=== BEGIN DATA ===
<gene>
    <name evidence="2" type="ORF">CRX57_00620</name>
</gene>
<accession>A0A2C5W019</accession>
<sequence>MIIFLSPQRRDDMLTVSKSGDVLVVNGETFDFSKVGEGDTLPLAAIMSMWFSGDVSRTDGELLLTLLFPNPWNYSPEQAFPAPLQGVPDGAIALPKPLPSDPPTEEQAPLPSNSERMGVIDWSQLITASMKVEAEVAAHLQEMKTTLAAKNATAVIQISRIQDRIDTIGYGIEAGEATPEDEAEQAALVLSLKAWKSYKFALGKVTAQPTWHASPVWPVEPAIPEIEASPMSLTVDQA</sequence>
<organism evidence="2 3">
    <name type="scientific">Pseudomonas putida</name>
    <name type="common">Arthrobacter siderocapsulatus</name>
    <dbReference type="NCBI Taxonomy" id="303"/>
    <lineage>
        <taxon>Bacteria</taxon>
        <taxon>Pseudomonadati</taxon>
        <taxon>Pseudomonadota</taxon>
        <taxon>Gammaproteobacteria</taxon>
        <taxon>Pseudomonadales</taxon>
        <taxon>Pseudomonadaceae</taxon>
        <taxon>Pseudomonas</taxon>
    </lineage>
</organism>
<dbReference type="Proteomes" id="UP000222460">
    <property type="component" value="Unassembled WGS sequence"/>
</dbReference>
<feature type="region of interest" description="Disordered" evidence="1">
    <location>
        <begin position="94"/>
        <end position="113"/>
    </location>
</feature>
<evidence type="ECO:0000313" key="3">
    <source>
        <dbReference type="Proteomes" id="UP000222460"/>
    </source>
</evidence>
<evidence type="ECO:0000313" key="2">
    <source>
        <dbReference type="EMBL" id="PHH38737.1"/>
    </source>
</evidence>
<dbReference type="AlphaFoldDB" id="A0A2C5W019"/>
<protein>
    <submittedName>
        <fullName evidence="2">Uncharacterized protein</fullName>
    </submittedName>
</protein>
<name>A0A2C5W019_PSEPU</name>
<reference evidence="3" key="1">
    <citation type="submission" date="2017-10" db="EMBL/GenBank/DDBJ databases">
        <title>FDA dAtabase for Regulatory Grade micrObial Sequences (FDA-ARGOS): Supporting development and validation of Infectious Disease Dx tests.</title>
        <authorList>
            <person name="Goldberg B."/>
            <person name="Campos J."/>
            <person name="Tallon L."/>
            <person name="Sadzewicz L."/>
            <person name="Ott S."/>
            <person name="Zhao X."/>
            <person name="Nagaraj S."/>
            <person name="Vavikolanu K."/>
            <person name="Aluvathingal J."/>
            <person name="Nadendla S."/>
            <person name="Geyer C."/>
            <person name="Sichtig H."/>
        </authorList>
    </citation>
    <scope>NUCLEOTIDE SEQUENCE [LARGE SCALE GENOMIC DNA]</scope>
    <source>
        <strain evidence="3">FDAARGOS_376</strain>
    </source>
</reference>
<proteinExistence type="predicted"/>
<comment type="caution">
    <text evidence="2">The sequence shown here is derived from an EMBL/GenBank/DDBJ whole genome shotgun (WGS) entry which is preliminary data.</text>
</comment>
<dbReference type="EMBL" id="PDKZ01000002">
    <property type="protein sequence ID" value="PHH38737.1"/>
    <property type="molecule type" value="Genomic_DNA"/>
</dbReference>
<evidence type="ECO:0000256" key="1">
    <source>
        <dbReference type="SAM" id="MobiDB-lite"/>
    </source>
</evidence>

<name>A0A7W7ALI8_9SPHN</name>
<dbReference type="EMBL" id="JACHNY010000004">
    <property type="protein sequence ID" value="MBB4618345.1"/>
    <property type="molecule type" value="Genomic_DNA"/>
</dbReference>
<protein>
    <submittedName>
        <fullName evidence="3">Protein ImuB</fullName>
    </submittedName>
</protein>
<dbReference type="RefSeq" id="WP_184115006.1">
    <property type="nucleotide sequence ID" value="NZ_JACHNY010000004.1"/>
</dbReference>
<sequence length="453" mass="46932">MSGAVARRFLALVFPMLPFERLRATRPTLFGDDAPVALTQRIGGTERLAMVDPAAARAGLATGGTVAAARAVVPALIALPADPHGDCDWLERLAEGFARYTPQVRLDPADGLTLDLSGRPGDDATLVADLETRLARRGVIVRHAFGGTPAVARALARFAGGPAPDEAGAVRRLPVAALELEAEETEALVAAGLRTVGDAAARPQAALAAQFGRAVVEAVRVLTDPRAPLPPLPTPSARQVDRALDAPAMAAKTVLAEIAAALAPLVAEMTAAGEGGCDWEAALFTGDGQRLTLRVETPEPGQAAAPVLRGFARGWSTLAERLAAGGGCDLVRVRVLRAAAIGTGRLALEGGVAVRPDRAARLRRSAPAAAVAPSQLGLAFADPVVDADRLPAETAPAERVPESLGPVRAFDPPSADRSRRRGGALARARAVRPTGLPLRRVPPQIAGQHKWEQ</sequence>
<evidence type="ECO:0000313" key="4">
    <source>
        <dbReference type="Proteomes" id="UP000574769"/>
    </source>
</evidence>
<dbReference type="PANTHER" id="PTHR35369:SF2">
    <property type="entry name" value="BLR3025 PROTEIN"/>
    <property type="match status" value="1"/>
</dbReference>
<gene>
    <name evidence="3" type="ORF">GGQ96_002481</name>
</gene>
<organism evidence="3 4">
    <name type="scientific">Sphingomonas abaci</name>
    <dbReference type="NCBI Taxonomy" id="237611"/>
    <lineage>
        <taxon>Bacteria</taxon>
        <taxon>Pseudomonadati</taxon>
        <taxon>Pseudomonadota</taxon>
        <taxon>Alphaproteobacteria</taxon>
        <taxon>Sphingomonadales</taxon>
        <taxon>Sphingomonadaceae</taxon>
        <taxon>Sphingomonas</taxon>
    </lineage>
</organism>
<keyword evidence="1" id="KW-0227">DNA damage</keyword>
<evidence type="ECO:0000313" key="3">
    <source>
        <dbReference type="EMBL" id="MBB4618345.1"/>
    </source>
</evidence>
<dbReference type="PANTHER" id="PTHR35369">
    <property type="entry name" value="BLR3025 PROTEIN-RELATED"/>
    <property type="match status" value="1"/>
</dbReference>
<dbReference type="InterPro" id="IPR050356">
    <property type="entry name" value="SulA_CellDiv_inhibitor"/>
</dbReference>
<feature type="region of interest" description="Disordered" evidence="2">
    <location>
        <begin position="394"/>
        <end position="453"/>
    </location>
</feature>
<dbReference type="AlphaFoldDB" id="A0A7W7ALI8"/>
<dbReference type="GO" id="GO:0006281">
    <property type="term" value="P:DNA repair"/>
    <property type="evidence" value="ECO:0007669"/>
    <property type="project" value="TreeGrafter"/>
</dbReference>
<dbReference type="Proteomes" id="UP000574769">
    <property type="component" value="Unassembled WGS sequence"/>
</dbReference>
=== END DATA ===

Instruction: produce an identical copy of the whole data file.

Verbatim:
<gene>
    <name evidence="2" type="ORF">CRX57_00620</name>
</gene>
<accession>A0A2C5W019</accession>
<sequence>MIIFLSPQRRDDMLTVSKSGDVLVVNGETFDFSKVGEGDTLPLAAIMSMWFSGDVSRTDGELLLTLLFPNPWNYSPEQAFPAPLQGVPDGAIALPKPLPSDPPTEEQAPLPSNSERMGVIDWSQLITASMKVEAEVAAHLQEMKTTLAAKNATAVIQISRIQDRIDTIGYGIEAGEATPEDEAEQAALVLSLKAWKSYKFALGKVTAQPTWHASPVWPVEPAIPEIEASPMSLTVDQA</sequence>
<organism evidence="2 3">
    <name type="scientific">Pseudomonas putida</name>
    <name type="common">Arthrobacter siderocapsulatus</name>
    <dbReference type="NCBI Taxonomy" id="303"/>
    <lineage>
        <taxon>Bacteria</taxon>
        <taxon>Pseudomonadati</taxon>
        <taxon>Pseudomonadota</taxon>
        <taxon>Gammaproteobacteria</taxon>
        <taxon>Pseudomonadales</taxon>
        <taxon>Pseudomonadaceae</taxon>
        <taxon>Pseudomonas</taxon>
    </lineage>
</organism>
<dbReference type="Proteomes" id="UP000222460">
    <property type="component" value="Unassembled WGS sequence"/>
</dbReference>
<feature type="region of interest" description="Disordered" evidence="1">
    <location>
        <begin position="94"/>
        <end position="113"/>
    </location>
</feature>
<evidence type="ECO:0000313" key="3">
    <source>
        <dbReference type="Proteomes" id="UP000222460"/>
    </source>
</evidence>
<evidence type="ECO:0000313" key="2">
    <source>
        <dbReference type="EMBL" id="PHH38737.1"/>
    </source>
</evidence>
<dbReference type="AlphaFoldDB" id="A0A2C5W019"/>
<protein>
    <submittedName>
        <fullName evidence="2">Uncharacterized protein</fullName>
    </submittedName>
</protein>
<name>A0A2C5W019_PSEPU</name>
<reference evidence="3" key="1">
    <citation type="submission" date="2017-10" db="EMBL/GenBank/DDBJ databases">
        <title>FDA dAtabase for Regulatory Grade micrObial Sequences (FDA-ARGOS): Supporting development and validation of Infectious Disease Dx tests.</title>
        <authorList>
            <person name="Goldberg B."/>
            <person name="Campos J."/>
            <person name="Tallon L."/>
            <person name="Sadzewicz L."/>
            <person name="Ott S."/>
            <person name="Zhao X."/>
            <person name="Nagaraj S."/>
            <person name="Vavikolanu K."/>
            <person name="Aluvathingal J."/>
            <person name="Nadendla S."/>
            <person name="Geyer C."/>
            <person name="Sichtig H."/>
        </authorList>
    </citation>
    <scope>NUCLEOTIDE SEQUENCE [LARGE SCALE GENOMIC DNA]</scope>
    <source>
        <strain evidence="3">FDAARGOS_376</strain>
    </source>
</reference>
<proteinExistence type="predicted"/>
<comment type="caution">
    <text evidence="2">The sequence shown here is derived from an EMBL/GenBank/DDBJ whole genome shotgun (WGS) entry which is preliminary data.</text>
</comment>
<dbReference type="EMBL" id="PDKZ01000002">
    <property type="protein sequence ID" value="PHH38737.1"/>
    <property type="molecule type" value="Genomic_DNA"/>
</dbReference>
<evidence type="ECO:0000256" key="1">
    <source>
        <dbReference type="SAM" id="MobiDB-lite"/>
    </source>
</evidence>

<name>A0A7W7ALI8_9SPHN</name>
<dbReference type="EMBL" id="JACHNY010000004">
    <property type="protein sequence ID" value="MBB4618345.1"/>
    <property type="molecule type" value="Genomic_DNA"/>
</dbReference>
<protein>
    <submittedName>
        <fullName evidence="3">Protein ImuB</fullName>
    </submittedName>
</protein>
<dbReference type="RefSeq" id="WP_184115006.1">
    <property type="nucleotide sequence ID" value="NZ_JACHNY010000004.1"/>
</dbReference>
<sequence length="453" mass="46932">MSGAVARRFLALVFPMLPFERLRATRPTLFGDDAPVALTQRIGGTERLAMVDPAAARAGLATGGTVAAARAVVPALIALPADPHGDCDWLERLAEGFARYTPQVRLDPADGLTLDLSGRPGDDATLVADLETRLARRGVIVRHAFGGTPAVARALARFAGGPAPDEAGAVRRLPVAALELEAEETEALVAAGLRTVGDAAARPQAALAAQFGRAVVEAVRVLTDPRAPLPPLPTPSARQVDRALDAPAMAAKTVLAEIAAALAPLVAEMTAAGEGGCDWEAALFTGDGQRLTLRVETPEPGQAAAPVLRGFARGWSTLAERLAAGGGCDLVRVRVLRAAAIGTGRLALEGGVAVRPDRAARLRRSAPAAAVAPSQLGLAFADPVVDADRLPAETAPAERVPESLGPVRAFDPPSADRSRRRGGALARARAVRPTGLPLRRVPPQIAGQHKWEQ</sequence>
<evidence type="ECO:0000313" key="4">
    <source>
        <dbReference type="Proteomes" id="UP000574769"/>
    </source>
</evidence>
<dbReference type="PANTHER" id="PTHR35369:SF2">
    <property type="entry name" value="BLR3025 PROTEIN"/>
    <property type="match status" value="1"/>
</dbReference>
<gene>
    <name evidence="3" type="ORF">GGQ96_002481</name>
</gene>
<organism evidence="3 4">
    <name type="scientific">Sphingomonas abaci</name>
    <dbReference type="NCBI Taxonomy" id="237611"/>
    <lineage>
        <taxon>Bacteria</taxon>
        <taxon>Pseudomonadati</taxon>
        <taxon>Pseudomonadota</taxon>
        <taxon>Alphaproteobacteria</taxon>
        <taxon>Sphingomonadales</taxon>
        <taxon>Sphingomonadaceae</taxon>
        <taxon>Sphingomonas</taxon>
    </lineage>
</organism>
<keyword evidence="1" id="KW-0227">DNA damage</keyword>
<evidence type="ECO:0000313" key="3">
    <source>
        <dbReference type="EMBL" id="MBB4618345.1"/>
    </source>
</evidence>
<dbReference type="PANTHER" id="PTHR35369">
    <property type="entry name" value="BLR3025 PROTEIN-RELATED"/>
    <property type="match status" value="1"/>
</dbReference>
<dbReference type="InterPro" id="IPR050356">
    <property type="entry name" value="SulA_CellDiv_inhibitor"/>
</dbReference>
<feature type="region of interest" description="Disordered" evidence="2">
    <location>
        <begin position="394"/>
        <end position="453"/>
    </location>
</feature>
<dbReference type="AlphaFoldDB" id="A0A7W7ALI8"/>
<dbReference type="GO" id="GO:0006281">
    <property type="term" value="P:DNA repair"/>
    <property type="evidence" value="ECO:0007669"/>
    <property type="project" value="TreeGrafter"/>
</dbReference>
<dbReference type="Proteomes" id="UP000574769">
    <property type="component" value="Unassembled WGS sequence"/>
</dbReference>